Most people have a general understanding of how liability operates when they own their vehicle. The matter can become more complex when the vehicle is a lease. If you drive a leased car that gets totaled in a crash, what happens? Are you on the hook for the remainder of the payments? What compensation or insurance coverage can you seek? Continue reading for a discussion of what happens after an accident involving a leased vehicle in New York. If you were hurt in a traffic collision in New York, call a dedicated Bronx car accident attorney for advice and assistance.
Insurance Requirements for Leased Vehicles
If you drive a vehicle in New York State, you must maintain minimum insurance coverage. All vehicles must be insured, whether owned or leased. State law requires drivers to carry a minimum of $50,000 in personal injury protection (PIP) insurance coverage per person, which pays benefits regardless of who caused the accident. However, PIP does not cover property damage. Drivers must also carry at least $25,000 in liability insurance for injury to one person and at least $50,000 for the death of one person, with double those amounts per accident for multiple injured people.
For property damage, drivers in New York must carry at least $10,000 in liability coverage per accident. New York law does not require drivers to carry collision insurance or comprehensive insurance. However, most leasing companies require drivers to carry collision and comprehensive coverage. Collision and comprehensive coverage pay for vehicle damage if the driver causes an accident or if the vehicle is damaged by some other event, such as hail, fire, or theft.
Who Pays for a Totaled Car When It’s Leased?
If a leased vehicle is totaled in an accident, the leasing company will still expect to be paid. In fact, they’ll demand the remainder of the lease payments. If the other driver was at fault for the accident, and your accident falls outside of the no-fault insurance scheme, the at-fault driver (and their insurance) might be responsible to pay for the property damage. That means that the driver would be on the hook for the value of your vehicle, and the leasing company would collect what you owe from the property damages you win.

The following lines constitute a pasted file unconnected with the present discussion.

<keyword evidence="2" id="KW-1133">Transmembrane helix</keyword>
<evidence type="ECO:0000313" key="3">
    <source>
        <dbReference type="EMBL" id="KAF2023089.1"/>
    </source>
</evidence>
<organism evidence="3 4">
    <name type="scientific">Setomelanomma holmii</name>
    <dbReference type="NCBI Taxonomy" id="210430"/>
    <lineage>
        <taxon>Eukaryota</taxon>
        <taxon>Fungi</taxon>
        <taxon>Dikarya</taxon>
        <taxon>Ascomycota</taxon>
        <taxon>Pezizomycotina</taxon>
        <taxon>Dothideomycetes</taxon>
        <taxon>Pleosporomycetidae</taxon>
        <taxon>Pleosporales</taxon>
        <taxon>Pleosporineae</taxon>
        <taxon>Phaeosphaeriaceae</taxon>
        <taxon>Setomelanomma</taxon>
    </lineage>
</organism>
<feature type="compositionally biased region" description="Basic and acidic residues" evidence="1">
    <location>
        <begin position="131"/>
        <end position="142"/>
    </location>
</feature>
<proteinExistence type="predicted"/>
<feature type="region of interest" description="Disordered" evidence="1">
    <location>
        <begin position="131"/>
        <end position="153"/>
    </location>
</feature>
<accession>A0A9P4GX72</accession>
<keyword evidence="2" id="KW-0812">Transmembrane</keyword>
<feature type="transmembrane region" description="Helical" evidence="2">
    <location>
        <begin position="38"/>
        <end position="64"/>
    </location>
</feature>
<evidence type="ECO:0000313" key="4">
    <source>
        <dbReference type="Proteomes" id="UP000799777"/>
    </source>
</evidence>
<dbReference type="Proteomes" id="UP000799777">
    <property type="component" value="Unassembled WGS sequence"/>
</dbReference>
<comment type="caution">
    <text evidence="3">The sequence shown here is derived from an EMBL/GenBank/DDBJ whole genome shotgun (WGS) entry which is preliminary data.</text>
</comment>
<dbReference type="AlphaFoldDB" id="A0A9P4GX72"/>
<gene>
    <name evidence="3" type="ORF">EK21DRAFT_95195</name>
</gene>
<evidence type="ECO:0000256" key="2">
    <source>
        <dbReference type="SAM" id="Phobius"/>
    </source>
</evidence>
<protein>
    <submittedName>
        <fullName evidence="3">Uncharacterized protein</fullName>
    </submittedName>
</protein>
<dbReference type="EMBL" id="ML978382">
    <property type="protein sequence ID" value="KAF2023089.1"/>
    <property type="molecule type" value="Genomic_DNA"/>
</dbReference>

If you were at fault for the accident, your collision insurance would kick in and cover the remaining lease payments, up to the policy limit. If your collision insurance does not reach the value of the leased vehicle, however, you’ll need to look to other sources to pay the remainder. Moreover, the insurance policy may limit coverage to the fair market value of the vehicle, which may be less than the outstanding amounts still owed on the lease. Drivers who carry only the minimum amount of coverage are more likely to run into this issue. Drivers have the option of purchasing gap insurance when they lease a vehicle, which would kick in at this time.
Talk to your car accident attorney after your leased vehicle accident to explore your options. If the crash was caused by another driver, you might be able to seek compensation from that driver and avoid paying out of pocket for the value of your car.
Call a Dedicated Bronx Car Crash Injury Attorney Today
If you or someone you care about has been hurt in a New York traffic accident, find out if you’re entitled to money damages for your injuries by contacting the thorough and trial-ready New York car accident lawyers at the Bronx offices of the Kohn Law Firm for a free consultation at 718-409-1200.